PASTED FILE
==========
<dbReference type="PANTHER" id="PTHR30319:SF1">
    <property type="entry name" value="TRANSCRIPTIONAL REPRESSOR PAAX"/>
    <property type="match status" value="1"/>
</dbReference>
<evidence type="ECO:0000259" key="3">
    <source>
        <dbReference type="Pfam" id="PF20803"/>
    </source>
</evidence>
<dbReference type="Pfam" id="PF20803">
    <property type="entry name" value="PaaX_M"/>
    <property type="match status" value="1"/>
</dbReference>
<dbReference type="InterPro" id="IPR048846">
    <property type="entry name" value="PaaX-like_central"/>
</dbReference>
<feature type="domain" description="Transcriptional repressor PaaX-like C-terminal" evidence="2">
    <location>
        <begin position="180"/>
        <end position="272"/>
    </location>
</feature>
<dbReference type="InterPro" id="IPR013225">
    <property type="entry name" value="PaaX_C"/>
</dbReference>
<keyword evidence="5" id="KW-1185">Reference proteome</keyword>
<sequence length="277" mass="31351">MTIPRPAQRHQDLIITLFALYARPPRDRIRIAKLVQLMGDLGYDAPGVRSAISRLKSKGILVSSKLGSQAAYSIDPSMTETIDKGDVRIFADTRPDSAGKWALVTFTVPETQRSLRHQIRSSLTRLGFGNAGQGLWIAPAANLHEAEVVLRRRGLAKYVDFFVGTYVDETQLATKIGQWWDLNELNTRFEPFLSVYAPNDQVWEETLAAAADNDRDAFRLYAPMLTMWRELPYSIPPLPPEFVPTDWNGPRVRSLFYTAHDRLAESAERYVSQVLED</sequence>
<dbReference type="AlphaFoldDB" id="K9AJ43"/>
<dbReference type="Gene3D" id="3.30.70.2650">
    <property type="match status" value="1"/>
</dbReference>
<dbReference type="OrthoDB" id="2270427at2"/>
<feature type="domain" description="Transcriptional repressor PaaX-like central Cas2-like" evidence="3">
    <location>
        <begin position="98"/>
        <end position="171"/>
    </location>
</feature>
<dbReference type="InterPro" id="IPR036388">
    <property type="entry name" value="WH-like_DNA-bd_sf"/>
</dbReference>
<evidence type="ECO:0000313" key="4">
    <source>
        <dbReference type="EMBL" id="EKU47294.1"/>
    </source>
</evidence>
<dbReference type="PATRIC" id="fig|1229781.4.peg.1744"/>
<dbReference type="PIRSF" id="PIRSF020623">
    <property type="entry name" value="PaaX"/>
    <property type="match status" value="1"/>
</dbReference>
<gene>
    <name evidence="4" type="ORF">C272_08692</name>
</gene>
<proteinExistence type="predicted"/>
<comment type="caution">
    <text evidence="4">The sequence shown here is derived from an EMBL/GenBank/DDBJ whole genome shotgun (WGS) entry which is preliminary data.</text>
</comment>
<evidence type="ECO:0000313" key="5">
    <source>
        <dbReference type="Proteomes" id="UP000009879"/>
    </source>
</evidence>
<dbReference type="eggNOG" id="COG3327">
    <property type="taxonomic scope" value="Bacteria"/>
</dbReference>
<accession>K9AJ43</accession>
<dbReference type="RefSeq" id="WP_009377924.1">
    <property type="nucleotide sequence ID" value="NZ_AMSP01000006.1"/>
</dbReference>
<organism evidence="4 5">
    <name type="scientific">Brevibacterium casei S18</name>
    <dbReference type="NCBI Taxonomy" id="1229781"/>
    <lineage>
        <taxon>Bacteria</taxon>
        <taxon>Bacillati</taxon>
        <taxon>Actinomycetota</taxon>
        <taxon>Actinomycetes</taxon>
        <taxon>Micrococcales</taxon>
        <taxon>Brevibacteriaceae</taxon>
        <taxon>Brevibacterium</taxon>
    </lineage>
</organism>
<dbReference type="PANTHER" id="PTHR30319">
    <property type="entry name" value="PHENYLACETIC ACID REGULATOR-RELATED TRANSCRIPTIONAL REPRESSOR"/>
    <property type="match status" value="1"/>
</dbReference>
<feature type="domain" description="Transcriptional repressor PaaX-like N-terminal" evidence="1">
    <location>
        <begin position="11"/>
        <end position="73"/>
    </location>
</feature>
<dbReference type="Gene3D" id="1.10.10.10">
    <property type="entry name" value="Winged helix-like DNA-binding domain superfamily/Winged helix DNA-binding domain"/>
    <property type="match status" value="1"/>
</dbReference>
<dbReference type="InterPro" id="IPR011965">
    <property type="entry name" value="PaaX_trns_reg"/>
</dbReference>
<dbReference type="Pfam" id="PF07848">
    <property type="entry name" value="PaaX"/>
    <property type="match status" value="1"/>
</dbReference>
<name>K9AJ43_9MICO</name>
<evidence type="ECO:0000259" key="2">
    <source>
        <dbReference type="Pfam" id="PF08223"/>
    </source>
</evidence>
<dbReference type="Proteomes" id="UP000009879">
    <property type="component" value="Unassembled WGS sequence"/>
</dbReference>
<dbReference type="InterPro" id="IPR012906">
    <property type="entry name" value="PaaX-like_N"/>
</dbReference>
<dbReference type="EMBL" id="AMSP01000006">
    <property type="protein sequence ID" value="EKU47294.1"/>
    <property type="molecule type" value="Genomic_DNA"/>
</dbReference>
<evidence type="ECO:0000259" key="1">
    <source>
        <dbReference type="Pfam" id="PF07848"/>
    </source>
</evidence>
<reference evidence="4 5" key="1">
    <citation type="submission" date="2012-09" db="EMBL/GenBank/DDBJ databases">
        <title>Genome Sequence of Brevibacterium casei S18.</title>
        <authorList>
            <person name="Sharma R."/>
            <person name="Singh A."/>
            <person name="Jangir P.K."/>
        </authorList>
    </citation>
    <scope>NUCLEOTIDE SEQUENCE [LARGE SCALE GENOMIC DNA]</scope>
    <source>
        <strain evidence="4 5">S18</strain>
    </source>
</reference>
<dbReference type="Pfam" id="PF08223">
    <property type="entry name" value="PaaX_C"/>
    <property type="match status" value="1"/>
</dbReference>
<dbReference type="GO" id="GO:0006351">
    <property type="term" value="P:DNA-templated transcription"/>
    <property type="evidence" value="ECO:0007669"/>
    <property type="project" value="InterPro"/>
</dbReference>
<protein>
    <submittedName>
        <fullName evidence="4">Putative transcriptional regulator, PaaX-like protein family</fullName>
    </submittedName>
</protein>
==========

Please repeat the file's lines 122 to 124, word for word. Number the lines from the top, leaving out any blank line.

    <source>
        <dbReference type="Pfam" id="PF07848"/>
    </source>